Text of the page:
Carrie Mae Weems’ Photographs of the Sea Islands Capture a Society Frozen In Time
The Sea Islands, a chain of tidal and barrier islands off the coasts of Georgia and South Carolina, are unique because they house the Gullah people, a group of African Americans who have retained, even in modern times, cultures and traditions passed down from the time of slavery.
The renowned photographer Carrie Mae Weems first became interested in the Gullah people when she was a graduate student in folklore at the University of California at Berkeley in the mid-1980s. In the early 1990s, Weems traveled to the Sea Islands, and took photographs of what she found there. The images show how much of traditional African culture the Gullah are able to preserve, largely because of their isolation from the mainland, and their majority black population.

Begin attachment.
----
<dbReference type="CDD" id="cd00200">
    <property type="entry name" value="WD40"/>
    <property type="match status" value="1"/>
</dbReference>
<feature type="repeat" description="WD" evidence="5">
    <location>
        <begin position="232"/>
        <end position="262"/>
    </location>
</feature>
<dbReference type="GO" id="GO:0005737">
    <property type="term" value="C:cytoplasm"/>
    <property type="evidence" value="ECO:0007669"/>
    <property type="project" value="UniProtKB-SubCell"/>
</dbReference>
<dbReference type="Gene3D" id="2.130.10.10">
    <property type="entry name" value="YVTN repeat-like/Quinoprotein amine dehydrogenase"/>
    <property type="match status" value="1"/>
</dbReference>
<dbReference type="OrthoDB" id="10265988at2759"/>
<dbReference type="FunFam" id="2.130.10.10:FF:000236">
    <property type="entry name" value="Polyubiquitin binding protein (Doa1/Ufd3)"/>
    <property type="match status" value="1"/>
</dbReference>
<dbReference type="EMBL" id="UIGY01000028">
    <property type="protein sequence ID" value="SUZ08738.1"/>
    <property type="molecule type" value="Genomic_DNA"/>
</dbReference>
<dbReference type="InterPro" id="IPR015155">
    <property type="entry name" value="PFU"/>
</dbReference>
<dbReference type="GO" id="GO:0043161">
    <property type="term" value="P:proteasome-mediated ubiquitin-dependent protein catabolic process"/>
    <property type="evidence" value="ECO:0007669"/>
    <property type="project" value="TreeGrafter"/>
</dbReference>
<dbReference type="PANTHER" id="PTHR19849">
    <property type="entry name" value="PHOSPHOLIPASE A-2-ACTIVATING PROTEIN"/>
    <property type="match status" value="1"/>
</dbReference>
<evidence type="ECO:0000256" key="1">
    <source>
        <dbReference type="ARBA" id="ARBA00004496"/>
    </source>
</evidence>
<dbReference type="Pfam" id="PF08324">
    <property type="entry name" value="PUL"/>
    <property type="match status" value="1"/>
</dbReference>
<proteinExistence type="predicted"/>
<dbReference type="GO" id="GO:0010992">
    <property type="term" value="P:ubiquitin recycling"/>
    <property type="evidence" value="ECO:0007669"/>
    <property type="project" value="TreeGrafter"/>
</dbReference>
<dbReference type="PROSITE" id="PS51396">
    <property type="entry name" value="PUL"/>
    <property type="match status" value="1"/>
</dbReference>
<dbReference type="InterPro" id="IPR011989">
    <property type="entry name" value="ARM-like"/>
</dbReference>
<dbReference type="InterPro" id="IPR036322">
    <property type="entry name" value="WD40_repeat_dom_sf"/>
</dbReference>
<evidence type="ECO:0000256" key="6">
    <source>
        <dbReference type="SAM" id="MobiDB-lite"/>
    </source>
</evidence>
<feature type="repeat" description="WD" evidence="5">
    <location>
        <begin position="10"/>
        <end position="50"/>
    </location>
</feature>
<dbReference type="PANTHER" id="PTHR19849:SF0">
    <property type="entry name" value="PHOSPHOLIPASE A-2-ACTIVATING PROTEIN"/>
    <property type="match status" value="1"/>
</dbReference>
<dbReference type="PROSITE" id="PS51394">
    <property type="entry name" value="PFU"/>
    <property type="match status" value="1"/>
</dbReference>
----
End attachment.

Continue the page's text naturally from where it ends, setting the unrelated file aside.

For the first time, Weems’ series of photographs of the Sea Islands are being shown in the region where they were taken — at the Jepson Center in Savannah, Georgia. The exhibition includes 38 silver gelatin prints, 12 text panels and 12 ceramic plates. It is on view through May 6, 2018.
For more information, visit the museum’s website.
Below is a selection of images from the exhibition.